Expert: Mosquitoes light so far this year
Rick Fraley has killed his share of mosquitoes over the past 20-something years.
But, this year, the owner of Ohio Pest Control says the region has been fortunate in that the number of mosquitoes is remaining manageable.
“So far, we have been lucky. We had some rain last week, but it hasn’t been that bad,” Fraley said. “It was a slow beginning to this summer, so there was little mosquito activity.”
Because the summer has been fairly dry until recently and mosquitoes rely on rain-filled spots to breed, Fraley said, his crews have been able to work efficiently in preventing and getting rid of the insects. But, he said, all of that could change in a matter of hours.
“You can never tell with Mother Nature. We could get more rain. It could rain the rest of the summer,” Fraley said.
Usually, the threat of mosquitoes ends in September. If there is an extremely rainy summer, that could be pushed back until October.
Fraley said the most important way to keep mosquitoes away is to eliminate all sources of stagnant water. Mosquitoes can breed every six days, he said, so time is of the essence. Fraley said people should drain all flower pots, bird baths, baby pools, buckets and other water-containing items immediately after a rain.
Tires are of utmost importance, he said, “There can be 10,000 mosquitoes in one tire, so that shows how important it is to get the water out of there.”
Keeping weeds trimmed and grass cut is also a way to prevent mosquitoes around the house.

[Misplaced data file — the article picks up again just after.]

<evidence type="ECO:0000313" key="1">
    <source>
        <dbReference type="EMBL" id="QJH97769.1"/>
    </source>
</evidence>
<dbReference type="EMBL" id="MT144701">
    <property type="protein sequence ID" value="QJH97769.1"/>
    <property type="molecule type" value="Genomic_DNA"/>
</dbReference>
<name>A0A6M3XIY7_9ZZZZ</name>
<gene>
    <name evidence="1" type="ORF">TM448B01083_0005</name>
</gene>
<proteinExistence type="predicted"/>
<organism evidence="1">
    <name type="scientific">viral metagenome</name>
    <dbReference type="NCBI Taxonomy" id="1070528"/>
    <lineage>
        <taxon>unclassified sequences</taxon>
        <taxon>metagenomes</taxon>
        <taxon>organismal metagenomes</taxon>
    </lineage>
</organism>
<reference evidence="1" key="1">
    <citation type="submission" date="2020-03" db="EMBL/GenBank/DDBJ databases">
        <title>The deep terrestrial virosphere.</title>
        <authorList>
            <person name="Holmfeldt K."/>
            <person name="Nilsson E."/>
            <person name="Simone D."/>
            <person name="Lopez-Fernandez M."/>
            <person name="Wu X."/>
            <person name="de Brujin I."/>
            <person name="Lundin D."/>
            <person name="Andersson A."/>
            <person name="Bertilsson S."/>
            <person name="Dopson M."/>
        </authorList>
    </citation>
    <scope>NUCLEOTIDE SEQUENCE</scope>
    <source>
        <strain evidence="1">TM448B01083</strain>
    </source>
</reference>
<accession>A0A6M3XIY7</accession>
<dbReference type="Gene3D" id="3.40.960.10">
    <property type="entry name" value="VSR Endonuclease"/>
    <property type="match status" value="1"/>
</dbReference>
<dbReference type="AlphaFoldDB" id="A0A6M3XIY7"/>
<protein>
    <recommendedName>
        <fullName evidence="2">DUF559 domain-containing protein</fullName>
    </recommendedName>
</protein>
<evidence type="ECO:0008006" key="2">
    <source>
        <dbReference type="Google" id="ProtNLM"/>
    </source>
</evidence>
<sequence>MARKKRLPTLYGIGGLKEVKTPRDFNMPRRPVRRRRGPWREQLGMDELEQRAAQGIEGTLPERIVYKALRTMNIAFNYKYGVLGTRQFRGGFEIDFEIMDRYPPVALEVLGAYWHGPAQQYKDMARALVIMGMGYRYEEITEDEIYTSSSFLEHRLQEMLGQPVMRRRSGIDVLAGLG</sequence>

Although it has slipped out of the spotlight somewhat, Fraley said the threat of the West Nile virus is still a very real one. Last year, there were 61 reported cases of the virus in Ohio residents; one of those in Harrison Township in Scioto County, Fraley said.
“Over the past three years, there really has been a lot of increased awareness about West Nile and what people can do to prevent it. But, it’s (West Nile) a threat that we have to take seriously,” said Fraley, who serves on the board of directors of the Ohio Pest Control Association.
West Nile is a rare but serious disease that causes little or no symptoms in about 80 percent of the people who contract it, according to the U.S. Centers for Disease Control. Some noticeable symptoms include fever, headache, body aches, nausea, vomiting and a skin rash. Symptoms start to appear about 3 to 14 days after being bitten by an infected mosquito.
In addition to the steps individuals can take to keep mosquitoes away, the city and township governments also take preventative measures.
Monday night, Fraley sprayed around the streets of Ironton. From 7 to 10 p.m. tonight, he will be lurking through South Point with his equipment to eradicate the insects. The spraying does not cause major health problems, he said, but those with respiratory problems should temporarily shut off their window air conditioners or close their windows.
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